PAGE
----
I also started regular unfinished project parties in my social circles where 6-8 of us get together for a full day, bring potluck items for brunch, order pizza for dinner, and we all help one person finish their unfinished project. We bring our sewing machines, ironing boards, tools, neutral threads (or a designated color if applicable) and we git 'r dun. It's not always a quilt or a sewn project, but whatever it is, we do what the project's owner tells us to the way she tells us to.  We open the wine after the instructions and tutorial.  It's a blast and it's a great way to fold in a new crafter, expose them to different types of crafts, and teach them new skills.  It's usually set up assembly line style.  We usually rotate the newbies through the different positions in the assembly line if they want to learn more skills in a day.

 

Edited by Homeschool Mom in AZ
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This is how I store my wrapping paper rolls.  In other houses, it was on a hook in a closet or the garage.  We have plenty of closet space in this house, so it's in the corner of a big closet here.  It is a portable laundry basket, I think it folds down, I don't remember.

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Edited by ElizabethB
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8 hours ago, Teaching3bears said:

I got wicker baskets from the thrift store to house so many things. They are practical, cheap and look nice. Your yarn would look so nice in a wicker basket in a corner or on a coffee table. I also got some taller wicker laundry hampers from yard sales to store things in the corners of the living, dining and entrance. They fit a lot and look nice.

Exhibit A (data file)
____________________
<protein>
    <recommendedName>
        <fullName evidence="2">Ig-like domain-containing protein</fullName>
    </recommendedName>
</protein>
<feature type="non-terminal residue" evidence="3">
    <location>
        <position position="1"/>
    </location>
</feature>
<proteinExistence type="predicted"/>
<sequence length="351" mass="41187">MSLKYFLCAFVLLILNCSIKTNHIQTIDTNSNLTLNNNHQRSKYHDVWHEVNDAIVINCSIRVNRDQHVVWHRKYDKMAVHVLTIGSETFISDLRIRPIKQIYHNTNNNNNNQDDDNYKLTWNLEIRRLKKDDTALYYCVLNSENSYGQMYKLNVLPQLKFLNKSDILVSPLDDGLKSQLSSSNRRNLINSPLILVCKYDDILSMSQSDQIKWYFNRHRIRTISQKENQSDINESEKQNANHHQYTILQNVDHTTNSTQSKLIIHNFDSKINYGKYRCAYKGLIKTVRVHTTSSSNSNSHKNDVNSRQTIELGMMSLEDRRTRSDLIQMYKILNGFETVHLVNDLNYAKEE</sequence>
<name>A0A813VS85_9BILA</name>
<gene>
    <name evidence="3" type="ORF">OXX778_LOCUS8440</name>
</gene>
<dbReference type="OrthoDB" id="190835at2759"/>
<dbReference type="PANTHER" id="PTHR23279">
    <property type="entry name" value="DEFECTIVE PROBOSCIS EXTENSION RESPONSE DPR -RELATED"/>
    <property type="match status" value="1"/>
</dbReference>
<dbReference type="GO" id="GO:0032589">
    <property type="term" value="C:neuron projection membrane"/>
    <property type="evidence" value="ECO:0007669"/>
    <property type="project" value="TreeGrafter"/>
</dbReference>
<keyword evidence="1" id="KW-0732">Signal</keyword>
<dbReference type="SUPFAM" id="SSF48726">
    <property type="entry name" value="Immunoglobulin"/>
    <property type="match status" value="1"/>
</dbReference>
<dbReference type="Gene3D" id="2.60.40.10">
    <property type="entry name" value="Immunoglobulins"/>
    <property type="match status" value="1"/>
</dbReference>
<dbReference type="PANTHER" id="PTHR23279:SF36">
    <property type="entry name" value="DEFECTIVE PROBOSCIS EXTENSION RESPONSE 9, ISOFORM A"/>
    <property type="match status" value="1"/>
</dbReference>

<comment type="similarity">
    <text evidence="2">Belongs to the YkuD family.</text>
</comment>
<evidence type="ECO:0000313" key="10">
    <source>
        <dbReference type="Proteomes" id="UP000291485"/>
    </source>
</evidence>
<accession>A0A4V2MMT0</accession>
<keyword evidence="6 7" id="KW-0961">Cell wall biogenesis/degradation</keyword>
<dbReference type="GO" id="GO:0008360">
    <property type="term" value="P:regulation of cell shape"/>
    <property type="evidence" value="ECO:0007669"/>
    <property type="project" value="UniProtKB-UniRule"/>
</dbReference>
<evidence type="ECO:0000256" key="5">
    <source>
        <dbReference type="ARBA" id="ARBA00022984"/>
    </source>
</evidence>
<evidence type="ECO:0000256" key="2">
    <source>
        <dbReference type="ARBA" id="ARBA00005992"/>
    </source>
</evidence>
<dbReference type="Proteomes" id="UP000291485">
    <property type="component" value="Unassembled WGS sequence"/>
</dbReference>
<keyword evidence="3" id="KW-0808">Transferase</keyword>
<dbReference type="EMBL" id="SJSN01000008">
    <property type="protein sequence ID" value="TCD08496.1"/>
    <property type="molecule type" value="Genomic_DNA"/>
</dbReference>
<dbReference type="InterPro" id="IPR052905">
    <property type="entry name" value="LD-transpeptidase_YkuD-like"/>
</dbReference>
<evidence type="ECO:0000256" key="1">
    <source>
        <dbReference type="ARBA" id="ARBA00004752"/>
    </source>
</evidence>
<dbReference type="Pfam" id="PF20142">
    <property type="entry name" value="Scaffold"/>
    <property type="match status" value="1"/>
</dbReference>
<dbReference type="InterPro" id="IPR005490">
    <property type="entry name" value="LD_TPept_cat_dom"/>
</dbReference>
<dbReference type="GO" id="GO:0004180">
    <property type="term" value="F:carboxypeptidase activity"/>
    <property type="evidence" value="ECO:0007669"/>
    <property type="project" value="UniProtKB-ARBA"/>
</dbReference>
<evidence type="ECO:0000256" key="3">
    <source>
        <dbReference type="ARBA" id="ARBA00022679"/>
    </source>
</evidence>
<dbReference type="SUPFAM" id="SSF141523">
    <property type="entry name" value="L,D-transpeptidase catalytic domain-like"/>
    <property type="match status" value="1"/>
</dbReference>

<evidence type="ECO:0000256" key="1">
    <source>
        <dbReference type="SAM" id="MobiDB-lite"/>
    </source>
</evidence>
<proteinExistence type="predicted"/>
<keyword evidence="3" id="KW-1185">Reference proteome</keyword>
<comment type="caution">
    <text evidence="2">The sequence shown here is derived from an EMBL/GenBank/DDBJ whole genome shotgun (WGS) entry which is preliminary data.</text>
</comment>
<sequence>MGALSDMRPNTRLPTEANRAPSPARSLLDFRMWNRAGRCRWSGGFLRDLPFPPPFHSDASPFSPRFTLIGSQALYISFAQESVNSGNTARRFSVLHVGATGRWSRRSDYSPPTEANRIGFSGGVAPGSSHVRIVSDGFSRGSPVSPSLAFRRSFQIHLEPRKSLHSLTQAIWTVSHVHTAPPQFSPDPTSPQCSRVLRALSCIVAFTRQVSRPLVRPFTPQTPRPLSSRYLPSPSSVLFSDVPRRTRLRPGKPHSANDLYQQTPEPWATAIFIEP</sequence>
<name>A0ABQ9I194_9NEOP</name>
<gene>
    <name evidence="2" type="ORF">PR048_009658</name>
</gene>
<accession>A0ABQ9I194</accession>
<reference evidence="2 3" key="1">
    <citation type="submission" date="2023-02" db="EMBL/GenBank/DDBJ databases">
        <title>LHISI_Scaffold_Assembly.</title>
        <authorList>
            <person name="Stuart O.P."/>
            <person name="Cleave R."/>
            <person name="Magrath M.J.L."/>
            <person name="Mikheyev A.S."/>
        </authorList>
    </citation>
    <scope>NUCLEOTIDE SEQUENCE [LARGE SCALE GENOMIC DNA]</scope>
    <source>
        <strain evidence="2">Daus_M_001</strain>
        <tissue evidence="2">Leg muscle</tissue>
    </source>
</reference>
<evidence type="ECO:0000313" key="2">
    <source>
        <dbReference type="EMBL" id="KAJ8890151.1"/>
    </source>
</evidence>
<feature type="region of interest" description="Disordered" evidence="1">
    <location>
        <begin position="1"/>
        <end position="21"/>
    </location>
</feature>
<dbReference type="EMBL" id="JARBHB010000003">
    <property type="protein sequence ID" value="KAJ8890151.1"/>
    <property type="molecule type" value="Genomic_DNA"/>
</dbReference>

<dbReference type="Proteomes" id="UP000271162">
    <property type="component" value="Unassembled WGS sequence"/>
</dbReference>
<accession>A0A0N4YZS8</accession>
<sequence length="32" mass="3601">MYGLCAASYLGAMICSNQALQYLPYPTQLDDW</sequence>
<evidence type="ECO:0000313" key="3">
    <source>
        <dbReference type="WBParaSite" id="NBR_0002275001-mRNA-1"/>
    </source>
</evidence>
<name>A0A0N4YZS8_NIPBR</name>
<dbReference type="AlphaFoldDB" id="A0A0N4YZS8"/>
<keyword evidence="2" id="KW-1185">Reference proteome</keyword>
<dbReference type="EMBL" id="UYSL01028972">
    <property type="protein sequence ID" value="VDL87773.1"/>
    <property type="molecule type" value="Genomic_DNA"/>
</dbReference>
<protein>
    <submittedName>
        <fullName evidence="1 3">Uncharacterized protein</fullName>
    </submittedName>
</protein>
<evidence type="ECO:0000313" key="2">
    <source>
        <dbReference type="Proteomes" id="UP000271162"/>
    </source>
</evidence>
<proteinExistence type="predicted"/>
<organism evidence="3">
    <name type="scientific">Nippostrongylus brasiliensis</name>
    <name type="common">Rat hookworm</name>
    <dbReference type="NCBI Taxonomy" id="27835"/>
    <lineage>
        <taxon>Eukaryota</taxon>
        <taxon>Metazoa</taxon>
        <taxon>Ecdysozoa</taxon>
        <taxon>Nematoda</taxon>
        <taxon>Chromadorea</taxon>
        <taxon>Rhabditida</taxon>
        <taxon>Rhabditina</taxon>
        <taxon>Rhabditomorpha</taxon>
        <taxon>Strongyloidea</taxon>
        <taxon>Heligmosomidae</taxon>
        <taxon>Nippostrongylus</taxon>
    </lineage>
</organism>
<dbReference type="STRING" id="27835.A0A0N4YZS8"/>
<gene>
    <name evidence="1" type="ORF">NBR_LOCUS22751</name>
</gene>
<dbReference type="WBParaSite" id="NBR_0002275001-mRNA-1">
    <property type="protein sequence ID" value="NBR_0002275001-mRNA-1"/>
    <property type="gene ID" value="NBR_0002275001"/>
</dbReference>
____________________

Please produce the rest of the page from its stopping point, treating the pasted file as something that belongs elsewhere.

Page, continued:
Find a spot for your frying pan off the floor. I don't think it is making you happy to have it there. Maybe leave it on the stove or the counter since you use it so much, or on top of the fridge?

I don't know what you mean by "overflow buckets". Is that for a leaky roof or something like that? Can you store them outside or in the basement or garage?

Use up all your Christmas wrap this Christmas and don't buy more until next year. Go through other wrap and get rid of what you don't like or will never use until you have a minimal amount. Whatever you have left can be stored in a dresser drawer or in a flat box under a bed. Do not buy any more wrap until you use up what you have left. Get in the habit of buying only one package of wrap at a time or using gift bags.

I'm hearing you on the books. It's so hard. After you have done a major declutter, try to get rid of 2 books every week.

Thinking outside the box by getting rid of the tv off your dresser is the right way to go!
Good luck. You can do this!